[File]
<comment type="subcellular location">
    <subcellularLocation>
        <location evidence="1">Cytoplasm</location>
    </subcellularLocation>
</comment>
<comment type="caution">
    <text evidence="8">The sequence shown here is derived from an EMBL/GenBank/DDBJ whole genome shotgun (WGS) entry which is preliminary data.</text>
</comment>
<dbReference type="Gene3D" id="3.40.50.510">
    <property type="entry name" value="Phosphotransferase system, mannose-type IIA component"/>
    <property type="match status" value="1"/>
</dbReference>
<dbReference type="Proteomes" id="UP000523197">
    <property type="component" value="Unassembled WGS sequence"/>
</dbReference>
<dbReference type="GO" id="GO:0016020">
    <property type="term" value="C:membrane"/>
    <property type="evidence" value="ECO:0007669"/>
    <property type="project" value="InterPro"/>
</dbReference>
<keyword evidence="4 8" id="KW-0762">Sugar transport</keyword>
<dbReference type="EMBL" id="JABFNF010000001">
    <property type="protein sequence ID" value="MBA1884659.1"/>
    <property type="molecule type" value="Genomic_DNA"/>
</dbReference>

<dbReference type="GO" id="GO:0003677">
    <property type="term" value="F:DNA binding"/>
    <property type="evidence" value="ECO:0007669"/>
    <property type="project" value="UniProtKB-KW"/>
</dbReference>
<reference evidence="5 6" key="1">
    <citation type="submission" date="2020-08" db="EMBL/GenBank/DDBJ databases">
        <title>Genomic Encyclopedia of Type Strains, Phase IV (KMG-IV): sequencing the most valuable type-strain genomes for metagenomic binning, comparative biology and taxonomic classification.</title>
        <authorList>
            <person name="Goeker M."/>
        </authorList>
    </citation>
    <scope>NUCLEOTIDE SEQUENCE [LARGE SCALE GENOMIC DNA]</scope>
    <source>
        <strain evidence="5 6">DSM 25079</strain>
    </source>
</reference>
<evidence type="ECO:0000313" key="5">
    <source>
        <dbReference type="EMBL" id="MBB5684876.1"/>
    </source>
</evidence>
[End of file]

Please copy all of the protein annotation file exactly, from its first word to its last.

<comment type="subcellular location">
    <subcellularLocation>
        <location evidence="1">Cytoplasm</location>
    </subcellularLocation>
</comment>
<comment type="caution">
    <text evidence="8">The sequence shown here is derived from an EMBL/GenBank/DDBJ whole genome shotgun (WGS) entry which is preliminary data.</text>
</comment>
<dbReference type="Gene3D" id="3.40.50.510">
    <property type="entry name" value="Phosphotransferase system, mannose-type IIA component"/>
    <property type="match status" value="1"/>
</dbReference>
<dbReference type="Proteomes" id="UP000523197">
    <property type="component" value="Unassembled WGS sequence"/>
</dbReference>
<dbReference type="GO" id="GO:0016020">
    <property type="term" value="C:membrane"/>
    <property type="evidence" value="ECO:0007669"/>
    <property type="project" value="InterPro"/>
</dbReference>
<keyword evidence="4 8" id="KW-0762">Sugar transport</keyword>
<dbReference type="EMBL" id="JABFNF010000001">
    <property type="protein sequence ID" value="MBA1884659.1"/>
    <property type="molecule type" value="Genomic_DNA"/>
</dbReference>

<dbReference type="GO" id="GO:0003677">
    <property type="term" value="F:DNA binding"/>
    <property type="evidence" value="ECO:0007669"/>
    <property type="project" value="UniProtKB-KW"/>
</dbReference>
<reference evidence="5 6" key="1">
    <citation type="submission" date="2020-08" db="EMBL/GenBank/DDBJ databases">
        <title>Genomic Encyclopedia of Type Strains, Phase IV (KMG-IV): sequencing the most valuable type-strain genomes for metagenomic binning, comparative biology and taxonomic classification.</title>
        <authorList>
            <person name="Goeker M."/>
        </authorList>
    </citation>
    <scope>NUCLEOTIDE SEQUENCE [LARGE SCALE GENOMIC DNA]</scope>
    <source>
        <strain evidence="5 6">DSM 25079</strain>
    </source>
</reference>
<evidence type="ECO:0000313" key="5">
    <source>
        <dbReference type="EMBL" id="MBB5684876.1"/>
    </source>
</evidence>